Brightsurf Science News & Current Events

May 24, 2007
Want to improve your relationship? Do the dishes because you want to
If you do something positive for your mate, does it matter why?

Plasma science decadal survey
The field of plasma science has progressed dramatically in recent years and is poised to make even more breakthroughs during the next decade.

Recruiting and retaining women in IT jobs requires new policies
Recruiters wanting to hire women for information technology positions have to go beyond the typical sales pitch emphasizing job promotion and security in order to get results, according to a Penn State research study of 92 female IT practitioners.

Stereotype-induced math anxiety undermines girls' ability to perform in other academic areas
A popular stereotype that boys are better at mathematics than girls undermines girls' math performance because it causes worrying that erodes the mental resources needed for problem solving, new researsch shows.

Alcohol use during pregnancy leads to greater risk of extreme preterm delivery
Preterm delivery, and particularly

JCI table of contents: May 24, 2007
This release contains summaries, links to PDFs, and contact information for the following newsworthy papers to be published online, May 24, 2007, in the JCI, including:

Story ideas from the Journal of Biological Chemistry
Story ideas from the June 1, 2007, issue of the Journal of Biological Chemistry include how curry spice helps fight cancer; how tau proteins cause Alzheimer's disease; what causes amyotrophic lateral sclerosis; and new insight into cell division.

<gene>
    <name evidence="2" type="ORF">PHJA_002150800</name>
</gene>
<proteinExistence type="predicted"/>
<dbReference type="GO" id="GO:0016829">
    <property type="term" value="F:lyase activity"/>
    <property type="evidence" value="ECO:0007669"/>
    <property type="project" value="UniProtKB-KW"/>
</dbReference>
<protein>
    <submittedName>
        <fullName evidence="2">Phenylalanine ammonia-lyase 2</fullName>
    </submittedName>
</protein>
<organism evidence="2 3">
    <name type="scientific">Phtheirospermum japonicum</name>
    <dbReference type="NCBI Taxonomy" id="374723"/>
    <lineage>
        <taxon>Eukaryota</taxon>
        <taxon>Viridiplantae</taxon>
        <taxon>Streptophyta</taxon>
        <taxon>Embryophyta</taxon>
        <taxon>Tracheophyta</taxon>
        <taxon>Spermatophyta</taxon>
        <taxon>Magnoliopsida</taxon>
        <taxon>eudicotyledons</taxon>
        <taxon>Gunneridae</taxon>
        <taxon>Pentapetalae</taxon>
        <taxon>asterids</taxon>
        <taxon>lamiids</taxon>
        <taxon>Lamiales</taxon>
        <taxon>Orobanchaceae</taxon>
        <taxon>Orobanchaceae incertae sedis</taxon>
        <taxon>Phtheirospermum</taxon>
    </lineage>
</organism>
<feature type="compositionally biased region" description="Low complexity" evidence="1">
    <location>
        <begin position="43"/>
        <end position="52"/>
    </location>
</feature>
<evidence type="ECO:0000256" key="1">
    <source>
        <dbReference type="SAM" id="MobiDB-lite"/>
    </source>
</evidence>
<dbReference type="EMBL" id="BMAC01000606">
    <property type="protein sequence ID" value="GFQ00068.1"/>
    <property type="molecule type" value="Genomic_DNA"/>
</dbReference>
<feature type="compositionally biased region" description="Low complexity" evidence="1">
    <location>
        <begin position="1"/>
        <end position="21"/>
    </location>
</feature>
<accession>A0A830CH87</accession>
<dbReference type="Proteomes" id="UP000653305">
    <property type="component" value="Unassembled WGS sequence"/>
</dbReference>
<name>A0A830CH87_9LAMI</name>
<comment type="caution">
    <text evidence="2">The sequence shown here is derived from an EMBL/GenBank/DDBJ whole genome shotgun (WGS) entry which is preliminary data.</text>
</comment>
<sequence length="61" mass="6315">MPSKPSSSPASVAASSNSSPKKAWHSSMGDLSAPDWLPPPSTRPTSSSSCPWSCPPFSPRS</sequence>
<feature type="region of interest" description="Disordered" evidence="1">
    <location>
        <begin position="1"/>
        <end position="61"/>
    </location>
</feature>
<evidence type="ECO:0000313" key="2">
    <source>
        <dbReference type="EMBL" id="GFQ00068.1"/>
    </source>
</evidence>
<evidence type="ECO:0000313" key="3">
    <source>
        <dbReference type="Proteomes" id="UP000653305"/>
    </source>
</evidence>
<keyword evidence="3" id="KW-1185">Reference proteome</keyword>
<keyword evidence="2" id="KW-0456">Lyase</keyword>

WFU to host international conference of physicists
More than 200 of the world's top scientists involved in developing materials that detect high-energy radiation will gather June 4 to 8 at Wake Forest University for SCINT 2007, the 9th International Conference on Inorganic Scintillators and their Applications.

CSHL links activity in brain synapses and developmental abnormalities with schizophrenia gene
CSHL researchers have identified a function of neuregulin1, a gene previously linked to schizophrenia but whose role in the disease was unknown.

Babies able to tell through visual cues when speakers switch languages: UBC study
At four months, babies can tell whether a speaker has switched to a different language from visual cues alone, according to a University of British Columbia study.

Choice is a key element in success for smokers who want to quit
Rochester researcher Dr. Geoffrey Williams associate professor of medicine at the University of Rochester School of Medicine and Dentistry, will unveil new findings at a Toronto conference this month that demonstrate patient involvement in a quit plan leads to smokers who are more motivated to quit because they genuinely want to, not because they are being nagged or bullied.

Essential tones of music rooted in human speech
The use of 12 tone intervals in the music of many human cultures is rooted in the physics of how our vocal anatomy produces speech, according to researchers at the Duke University Center for Cognitive Neuroscience.

Departure to cold water corals and other 'hot spots'
With a new coat of paint, thorough ship inspection, and sailing under the flag of the Helmholtz Association, Polarstern begins to make its way toward the north on May 29.

Both alcohol and neighborhood characteristics can affect intimate partner violence
Both alcohol and neighborhood characteristics can affect intimate partner violence.

Poorer countries could struggle to implement new International Health Regulations
Poorer countries could struggle to implement the new International Health Regulations (IHR) about to be brought into force, says an Editorial in this week's edition of The Lancet.

Cosmologists predict a static universe in 3 trillion years